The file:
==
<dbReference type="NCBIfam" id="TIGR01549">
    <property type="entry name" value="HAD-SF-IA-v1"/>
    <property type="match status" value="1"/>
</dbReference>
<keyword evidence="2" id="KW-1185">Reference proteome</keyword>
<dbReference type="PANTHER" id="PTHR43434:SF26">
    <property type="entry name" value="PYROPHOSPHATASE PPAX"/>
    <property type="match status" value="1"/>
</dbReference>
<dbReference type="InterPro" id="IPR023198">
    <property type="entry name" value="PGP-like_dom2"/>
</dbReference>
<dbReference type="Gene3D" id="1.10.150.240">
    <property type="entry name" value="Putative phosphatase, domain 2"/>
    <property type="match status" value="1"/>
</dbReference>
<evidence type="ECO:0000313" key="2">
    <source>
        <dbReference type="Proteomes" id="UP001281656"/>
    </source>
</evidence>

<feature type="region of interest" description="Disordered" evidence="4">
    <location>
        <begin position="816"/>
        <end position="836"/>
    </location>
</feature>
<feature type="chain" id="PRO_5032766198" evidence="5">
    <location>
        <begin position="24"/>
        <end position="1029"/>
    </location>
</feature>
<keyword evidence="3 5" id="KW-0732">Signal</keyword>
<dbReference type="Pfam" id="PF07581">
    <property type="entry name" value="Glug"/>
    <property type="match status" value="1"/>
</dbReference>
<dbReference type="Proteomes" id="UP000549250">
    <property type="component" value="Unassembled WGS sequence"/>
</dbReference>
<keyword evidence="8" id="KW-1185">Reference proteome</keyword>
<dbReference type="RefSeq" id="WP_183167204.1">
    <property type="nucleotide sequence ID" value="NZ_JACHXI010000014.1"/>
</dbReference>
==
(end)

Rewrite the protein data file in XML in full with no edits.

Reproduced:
<dbReference type="NCBIfam" id="TIGR01549">
    <property type="entry name" value="HAD-SF-IA-v1"/>
    <property type="match status" value="1"/>
</dbReference>
<keyword evidence="2" id="KW-1185">Reference proteome</keyword>
<dbReference type="PANTHER" id="PTHR43434:SF26">
    <property type="entry name" value="PYROPHOSPHATASE PPAX"/>
    <property type="match status" value="1"/>
</dbReference>
<dbReference type="InterPro" id="IPR023198">
    <property type="entry name" value="PGP-like_dom2"/>
</dbReference>
<dbReference type="Gene3D" id="1.10.150.240">
    <property type="entry name" value="Putative phosphatase, domain 2"/>
    <property type="match status" value="1"/>
</dbReference>
<evidence type="ECO:0000313" key="2">
    <source>
        <dbReference type="Proteomes" id="UP001281656"/>
    </source>
</evidence>

<feature type="region of interest" description="Disordered" evidence="4">
    <location>
        <begin position="816"/>
        <end position="836"/>
    </location>
</feature>
<feature type="chain" id="PRO_5032766198" evidence="5">
    <location>
        <begin position="24"/>
        <end position="1029"/>
    </location>
</feature>
<keyword evidence="3 5" id="KW-0732">Signal</keyword>
<dbReference type="Pfam" id="PF07581">
    <property type="entry name" value="Glug"/>
    <property type="match status" value="1"/>
</dbReference>
<dbReference type="Proteomes" id="UP000549250">
    <property type="component" value="Unassembled WGS sequence"/>
</dbReference>
<keyword evidence="8" id="KW-1185">Reference proteome</keyword>
<dbReference type="RefSeq" id="WP_183167204.1">
    <property type="nucleotide sequence ID" value="NZ_JACHXI010000014.1"/>
</dbReference>